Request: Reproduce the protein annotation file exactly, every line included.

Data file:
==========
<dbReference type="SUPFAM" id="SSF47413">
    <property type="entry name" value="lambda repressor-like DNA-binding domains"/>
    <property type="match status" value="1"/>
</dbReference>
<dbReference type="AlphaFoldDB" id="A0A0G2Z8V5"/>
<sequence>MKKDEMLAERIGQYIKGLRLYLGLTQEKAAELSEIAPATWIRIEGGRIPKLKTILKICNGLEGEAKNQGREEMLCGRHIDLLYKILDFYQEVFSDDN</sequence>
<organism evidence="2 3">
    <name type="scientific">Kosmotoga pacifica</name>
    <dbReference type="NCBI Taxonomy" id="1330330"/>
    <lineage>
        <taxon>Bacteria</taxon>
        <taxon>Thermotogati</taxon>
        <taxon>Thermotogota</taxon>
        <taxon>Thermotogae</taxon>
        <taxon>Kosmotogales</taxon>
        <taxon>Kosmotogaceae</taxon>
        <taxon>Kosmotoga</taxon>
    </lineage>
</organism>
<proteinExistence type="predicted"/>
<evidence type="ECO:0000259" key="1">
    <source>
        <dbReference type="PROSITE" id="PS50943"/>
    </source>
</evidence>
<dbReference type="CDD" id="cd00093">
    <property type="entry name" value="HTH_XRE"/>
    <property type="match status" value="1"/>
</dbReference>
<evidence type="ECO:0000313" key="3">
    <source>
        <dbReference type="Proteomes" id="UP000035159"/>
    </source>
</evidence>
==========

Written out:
<dbReference type="SUPFAM" id="SSF47413">
    <property type="entry name" value="lambda repressor-like DNA-binding domains"/>
    <property type="match status" value="1"/>
</dbReference>
<dbReference type="AlphaFoldDB" id="A0A0G2Z8V5"/>
<sequence>MKKDEMLAERIGQYIKGLRLYLGLTQEKAAELSEIAPATWIRIEGGRIPKLKTILKICNGLEGEAKNQGREEMLCGRHIDLLYKILDFYQEVFSDDN</sequence>
<organism evidence="2 3">
    <name type="scientific">Kosmotoga pacifica</name>
    <dbReference type="NCBI Taxonomy" id="1330330"/>
    <lineage>
        <taxon>Bacteria</taxon>
        <taxon>Thermotogati</taxon>
        <taxon>Thermotogota</taxon>
        <taxon>Thermotogae</taxon>
        <taxon>Kosmotogales</taxon>
        <taxon>Kosmotogaceae</taxon>
        <taxon>Kosmotoga</taxon>
    </lineage>
</organism>
<proteinExistence type="predicted"/>
<evidence type="ECO:0000259" key="1">
    <source>
        <dbReference type="PROSITE" id="PS50943"/>
    </source>
</evidence>
<dbReference type="CDD" id="cd00093">
    <property type="entry name" value="HTH_XRE"/>
    <property type="match status" value="1"/>
</dbReference>
<evidence type="ECO:0000313" key="3">
    <source>
        <dbReference type="Proteomes" id="UP000035159"/>
    </source>
</evidence>